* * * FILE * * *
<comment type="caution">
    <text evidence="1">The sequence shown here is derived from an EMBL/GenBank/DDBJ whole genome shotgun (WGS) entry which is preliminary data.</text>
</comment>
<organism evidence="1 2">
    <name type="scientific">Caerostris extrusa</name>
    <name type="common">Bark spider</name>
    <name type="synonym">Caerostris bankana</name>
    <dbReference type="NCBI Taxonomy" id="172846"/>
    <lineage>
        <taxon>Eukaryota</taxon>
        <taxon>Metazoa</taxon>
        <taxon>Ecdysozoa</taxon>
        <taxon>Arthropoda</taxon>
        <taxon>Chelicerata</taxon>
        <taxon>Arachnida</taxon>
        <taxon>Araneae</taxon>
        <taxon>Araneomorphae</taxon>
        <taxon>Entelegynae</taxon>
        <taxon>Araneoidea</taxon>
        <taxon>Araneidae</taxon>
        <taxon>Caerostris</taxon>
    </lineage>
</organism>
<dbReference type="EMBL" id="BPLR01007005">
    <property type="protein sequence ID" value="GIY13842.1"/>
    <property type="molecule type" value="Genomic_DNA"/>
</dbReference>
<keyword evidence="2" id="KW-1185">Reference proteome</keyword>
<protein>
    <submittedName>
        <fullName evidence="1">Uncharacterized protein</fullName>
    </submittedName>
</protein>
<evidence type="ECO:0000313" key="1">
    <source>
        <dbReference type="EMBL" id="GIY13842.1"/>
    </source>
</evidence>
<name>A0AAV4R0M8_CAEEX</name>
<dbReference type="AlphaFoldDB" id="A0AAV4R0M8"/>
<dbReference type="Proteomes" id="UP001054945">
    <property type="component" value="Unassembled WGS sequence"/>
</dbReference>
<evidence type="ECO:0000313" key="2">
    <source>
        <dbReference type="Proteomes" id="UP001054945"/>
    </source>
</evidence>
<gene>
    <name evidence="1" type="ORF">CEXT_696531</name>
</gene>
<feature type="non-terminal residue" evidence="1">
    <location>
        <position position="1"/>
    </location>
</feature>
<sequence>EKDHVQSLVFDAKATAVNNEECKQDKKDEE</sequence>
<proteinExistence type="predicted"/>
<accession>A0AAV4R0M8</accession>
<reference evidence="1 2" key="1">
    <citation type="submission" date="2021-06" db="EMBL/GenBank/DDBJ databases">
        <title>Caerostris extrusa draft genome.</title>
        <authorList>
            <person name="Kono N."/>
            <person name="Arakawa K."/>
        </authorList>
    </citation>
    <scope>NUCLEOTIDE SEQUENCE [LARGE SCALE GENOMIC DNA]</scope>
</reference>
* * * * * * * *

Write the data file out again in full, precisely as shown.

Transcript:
<comment type="caution">
    <text evidence="1">The sequence shown here is derived from an EMBL/GenBank/DDBJ whole genome shotgun (WGS) entry which is preliminary data.</text>
</comment>
<organism evidence="1 2">
    <name type="scientific">Caerostris extrusa</name>
    <name type="common">Bark spider</name>
    <name type="synonym">Caerostris bankana</name>
    <dbReference type="NCBI Taxonomy" id="172846"/>
    <lineage>
        <taxon>Eukaryota</taxon>
        <taxon>Metazoa</taxon>
        <taxon>Ecdysozoa</taxon>
        <taxon>Arthropoda</taxon>
        <taxon>Chelicerata</taxon>
        <taxon>Arachnida</taxon>
        <taxon>Araneae</taxon>
        <taxon>Araneomorphae</taxon>
        <taxon>Entelegynae</taxon>
        <taxon>Araneoidea</taxon>
        <taxon>Araneidae</taxon>
        <taxon>Caerostris</taxon>
    </lineage>
</organism>
<dbReference type="EMBL" id="BPLR01007005">
    <property type="protein sequence ID" value="GIY13842.1"/>
    <property type="molecule type" value="Genomic_DNA"/>
</dbReference>
<keyword evidence="2" id="KW-1185">Reference proteome</keyword>
<protein>
    <submittedName>
        <fullName evidence="1">Uncharacterized protein</fullName>
    </submittedName>
</protein>
<evidence type="ECO:0000313" key="1">
    <source>
        <dbReference type="EMBL" id="GIY13842.1"/>
    </source>
</evidence>
<name>A0AAV4R0M8_CAEEX</name>
<dbReference type="AlphaFoldDB" id="A0AAV4R0M8"/>
<dbReference type="Proteomes" id="UP001054945">
    <property type="component" value="Unassembled WGS sequence"/>
</dbReference>
<evidence type="ECO:0000313" key="2">
    <source>
        <dbReference type="Proteomes" id="UP001054945"/>
    </source>
</evidence>
<gene>
    <name evidence="1" type="ORF">CEXT_696531</name>
</gene>
<feature type="non-terminal residue" evidence="1">
    <location>
        <position position="1"/>
    </location>
</feature>
<sequence>EKDHVQSLVFDAKATAVNNEECKQDKKDEE</sequence>
<proteinExistence type="predicted"/>
<accession>A0AAV4R0M8</accession>
<reference evidence="1 2" key="1">
    <citation type="submission" date="2021-06" db="EMBL/GenBank/DDBJ databases">
        <title>Caerostris extrusa draft genome.</title>
        <authorList>
            <person name="Kono N."/>
            <person name="Arakawa K."/>
        </authorList>
    </citation>
    <scope>NUCLEOTIDE SEQUENCE [LARGE SCALE GENOMIC DNA]</scope>
</reference>